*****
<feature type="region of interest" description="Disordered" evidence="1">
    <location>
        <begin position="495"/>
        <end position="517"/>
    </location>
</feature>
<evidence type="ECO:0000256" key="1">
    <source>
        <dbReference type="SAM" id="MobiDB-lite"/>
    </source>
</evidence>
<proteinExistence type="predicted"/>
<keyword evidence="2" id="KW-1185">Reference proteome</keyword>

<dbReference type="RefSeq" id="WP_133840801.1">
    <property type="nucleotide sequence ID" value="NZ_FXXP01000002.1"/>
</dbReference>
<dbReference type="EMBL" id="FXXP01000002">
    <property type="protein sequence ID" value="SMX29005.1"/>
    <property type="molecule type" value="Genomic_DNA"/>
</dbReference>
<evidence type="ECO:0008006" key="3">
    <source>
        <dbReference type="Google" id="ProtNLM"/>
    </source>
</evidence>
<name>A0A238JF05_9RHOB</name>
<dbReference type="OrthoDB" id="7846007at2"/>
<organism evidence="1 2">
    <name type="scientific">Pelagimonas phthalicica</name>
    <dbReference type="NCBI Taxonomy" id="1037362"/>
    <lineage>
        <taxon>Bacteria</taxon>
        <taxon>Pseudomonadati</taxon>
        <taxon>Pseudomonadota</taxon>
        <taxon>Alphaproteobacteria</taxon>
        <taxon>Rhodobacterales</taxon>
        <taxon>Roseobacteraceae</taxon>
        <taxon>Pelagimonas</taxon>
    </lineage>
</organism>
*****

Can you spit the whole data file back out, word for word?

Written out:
<feature type="region of interest" description="Disordered" evidence="1">
    <location>
        <begin position="495"/>
        <end position="517"/>
    </location>
</feature>
<evidence type="ECO:0000256" key="1">
    <source>
        <dbReference type="SAM" id="MobiDB-lite"/>
    </source>
</evidence>
<proteinExistence type="predicted"/>
<keyword evidence="2" id="KW-1185">Reference proteome</keyword>

<dbReference type="RefSeq" id="WP_133840801.1">
    <property type="nucleotide sequence ID" value="NZ_FXXP01000002.1"/>
</dbReference>
<dbReference type="EMBL" id="FXXP01000002">
    <property type="protein sequence ID" value="SMX29005.1"/>
    <property type="molecule type" value="Genomic_DNA"/>
</dbReference>
<evidence type="ECO:0008006" key="3">
    <source>
        <dbReference type="Google" id="ProtNLM"/>
    </source>
</evidence>
<name>A0A238JF05_9RHOB</name>
<dbReference type="OrthoDB" id="7846007at2"/>
<organism evidence="1 2">
    <name type="scientific">Pelagimonas phthalicica</name>
    <dbReference type="NCBI Taxonomy" id="1037362"/>
    <lineage>
        <taxon>Bacteria</taxon>
        <taxon>Pseudomonadati</taxon>
        <taxon>Pseudomonadota</taxon>
        <taxon>Alphaproteobacteria</taxon>
        <taxon>Rhodobacterales</taxon>
        <taxon>Roseobacteraceae</taxon>
        <taxon>Pelagimonas</taxon>
    </lineage>
</organism>